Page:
The controlling shareholders in Rank and 888 have thrown their weight behind an ambitious plan for a three-way merger with William Hill. They would have influential holdings in so-called "Megabet" if the combination actually happened. William Hill investors should be concerned about being relegated to minority status. An alternative deal structure would provide a remedy.
Under Rank and 888's current -- rejected -- proposal, trusts belonging to 888's founding family would own 13 percent of the enlarged group. Malaysia-based tycoon Quek Leng Chan, who has a controlling stake in Rank, would own 17 percent.
No problem? Perhaps. The holdings are separate entities and the 888 family trusts represent several individuals who may have diverging views. Even combined, the holdings would be below the 30 percent threshold considered to amount to a controlling force.
But it's not hard to imagine situations where other shareholders were potentially disadvantaged, such as a future takeover of Megabet itself. Big holders in bid targets often have particular interests. They may want to cash out an illiquid stake, making them more amenable to a bad price. Or they may be averse to a cash offer that would crystallize a capital gain, as in AB InBev's offer for SABMiller.
This is only an issue here because Rank and 888 want William Hill shareholders to sell more than half their holdings for cash. This has the effect of minimizing dilution for the bidders' investors.
A deal with more stock and less cash would kill William Hill's objections about the debt needed to fund that cash payment. The target's warnings on the increased cost of this leverage may be overdone: while junk-rated, it might be able to borrow at investment-grade rates because of its blue-chip status. But leverage would be a risky 4.1 times 2016 combined Ebitda, and Megabet would be vulnerable to shocks until debt was paid down.
Of course, re-weighting the stock element of the proposal would mean the 888 family owners and Rank's tycoon sharing more of the upside with William Hill investors. The current structure sees the target's shareholders put in 61 percent of the assets by market cap for a 45 percent stake and a sack of cash. At the outset, that means they get a small premium. But what happens beyond that? Their smaller stake means less of a share of future winnings. This would be a sore point if any deal became a huge success.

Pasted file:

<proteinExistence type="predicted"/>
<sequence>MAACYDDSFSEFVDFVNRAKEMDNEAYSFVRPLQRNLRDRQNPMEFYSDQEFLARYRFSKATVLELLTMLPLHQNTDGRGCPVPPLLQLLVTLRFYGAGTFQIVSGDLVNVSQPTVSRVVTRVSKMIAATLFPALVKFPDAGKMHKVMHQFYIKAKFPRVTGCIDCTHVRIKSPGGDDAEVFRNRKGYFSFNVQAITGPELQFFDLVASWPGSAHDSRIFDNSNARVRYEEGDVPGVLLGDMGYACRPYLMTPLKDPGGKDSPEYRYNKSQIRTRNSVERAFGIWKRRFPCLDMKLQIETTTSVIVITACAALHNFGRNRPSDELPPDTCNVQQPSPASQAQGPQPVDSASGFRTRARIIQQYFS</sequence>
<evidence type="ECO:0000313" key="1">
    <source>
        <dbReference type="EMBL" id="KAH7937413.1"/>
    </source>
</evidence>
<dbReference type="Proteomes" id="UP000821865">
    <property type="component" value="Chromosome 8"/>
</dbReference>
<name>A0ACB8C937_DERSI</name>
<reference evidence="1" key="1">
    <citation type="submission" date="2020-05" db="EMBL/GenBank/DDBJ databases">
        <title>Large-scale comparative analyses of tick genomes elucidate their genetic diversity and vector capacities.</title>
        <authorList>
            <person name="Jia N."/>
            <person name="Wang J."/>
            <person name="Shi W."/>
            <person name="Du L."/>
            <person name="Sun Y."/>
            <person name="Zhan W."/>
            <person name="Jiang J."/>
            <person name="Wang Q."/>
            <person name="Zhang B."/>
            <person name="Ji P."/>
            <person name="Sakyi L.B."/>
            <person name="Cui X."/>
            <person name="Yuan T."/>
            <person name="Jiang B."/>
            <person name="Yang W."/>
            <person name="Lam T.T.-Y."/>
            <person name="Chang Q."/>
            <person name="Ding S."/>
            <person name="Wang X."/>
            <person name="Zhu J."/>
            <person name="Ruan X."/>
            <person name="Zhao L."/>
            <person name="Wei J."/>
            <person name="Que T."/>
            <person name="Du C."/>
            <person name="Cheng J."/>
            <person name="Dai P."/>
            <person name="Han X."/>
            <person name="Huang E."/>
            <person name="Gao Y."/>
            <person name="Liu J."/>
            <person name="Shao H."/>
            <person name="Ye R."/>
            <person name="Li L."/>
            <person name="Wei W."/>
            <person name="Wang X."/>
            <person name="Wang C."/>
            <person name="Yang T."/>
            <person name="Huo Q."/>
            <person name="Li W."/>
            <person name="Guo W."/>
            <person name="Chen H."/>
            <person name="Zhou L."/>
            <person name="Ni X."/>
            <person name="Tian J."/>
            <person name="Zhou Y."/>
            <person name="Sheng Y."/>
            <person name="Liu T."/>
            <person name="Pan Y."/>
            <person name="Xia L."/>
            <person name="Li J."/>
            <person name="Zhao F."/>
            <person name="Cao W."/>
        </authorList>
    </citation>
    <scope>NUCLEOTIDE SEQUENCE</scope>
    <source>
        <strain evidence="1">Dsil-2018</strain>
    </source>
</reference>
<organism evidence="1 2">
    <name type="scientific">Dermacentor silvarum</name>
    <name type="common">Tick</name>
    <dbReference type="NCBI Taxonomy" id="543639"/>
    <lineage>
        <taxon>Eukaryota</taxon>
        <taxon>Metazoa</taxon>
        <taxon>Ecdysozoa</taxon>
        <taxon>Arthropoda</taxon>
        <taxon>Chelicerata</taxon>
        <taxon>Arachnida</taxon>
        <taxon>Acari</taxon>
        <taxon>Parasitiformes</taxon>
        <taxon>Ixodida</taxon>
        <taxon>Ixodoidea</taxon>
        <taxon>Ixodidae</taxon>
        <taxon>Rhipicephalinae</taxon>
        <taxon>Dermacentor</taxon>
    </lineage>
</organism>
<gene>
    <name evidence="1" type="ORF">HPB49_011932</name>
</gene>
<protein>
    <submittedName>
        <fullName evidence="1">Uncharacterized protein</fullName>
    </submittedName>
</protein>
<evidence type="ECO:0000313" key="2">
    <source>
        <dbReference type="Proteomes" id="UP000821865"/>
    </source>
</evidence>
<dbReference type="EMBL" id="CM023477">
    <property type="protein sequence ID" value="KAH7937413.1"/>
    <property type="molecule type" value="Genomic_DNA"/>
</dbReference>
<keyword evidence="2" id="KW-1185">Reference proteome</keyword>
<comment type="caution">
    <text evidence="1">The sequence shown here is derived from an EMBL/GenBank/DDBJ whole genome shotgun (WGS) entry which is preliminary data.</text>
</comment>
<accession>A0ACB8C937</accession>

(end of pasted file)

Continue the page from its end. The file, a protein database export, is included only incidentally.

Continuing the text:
Indeed, it's pretty clear that Rank and 888 are excited by the combination's cross-selling opportunities. They haven't said what those are worth -- they've only detailed 100 million pounds ($130 million) of annual cost savings. Assume the increased revenue doubles the yearly profit boost from the tie-up to 200 million pounds, or 164 million pounds after tax, by 2020. Stock investors might value this earnings uplift a lot, pushing the shares much higher. Rank and 888 would get an outsized share of this despite their smaller starting contribution.
If this three-way tie-up is as good as its 888 and Rank claim, they can afford to divvy up the proceeds more evenly, while providing more reassuring governance and a more stable capital structure. Their own investors need to agree, but without a fairer share of the spoils the winner's enclosure is a distant dream.
This column does not necessarily reflect the opinion of Bloomberg LP and its owners.
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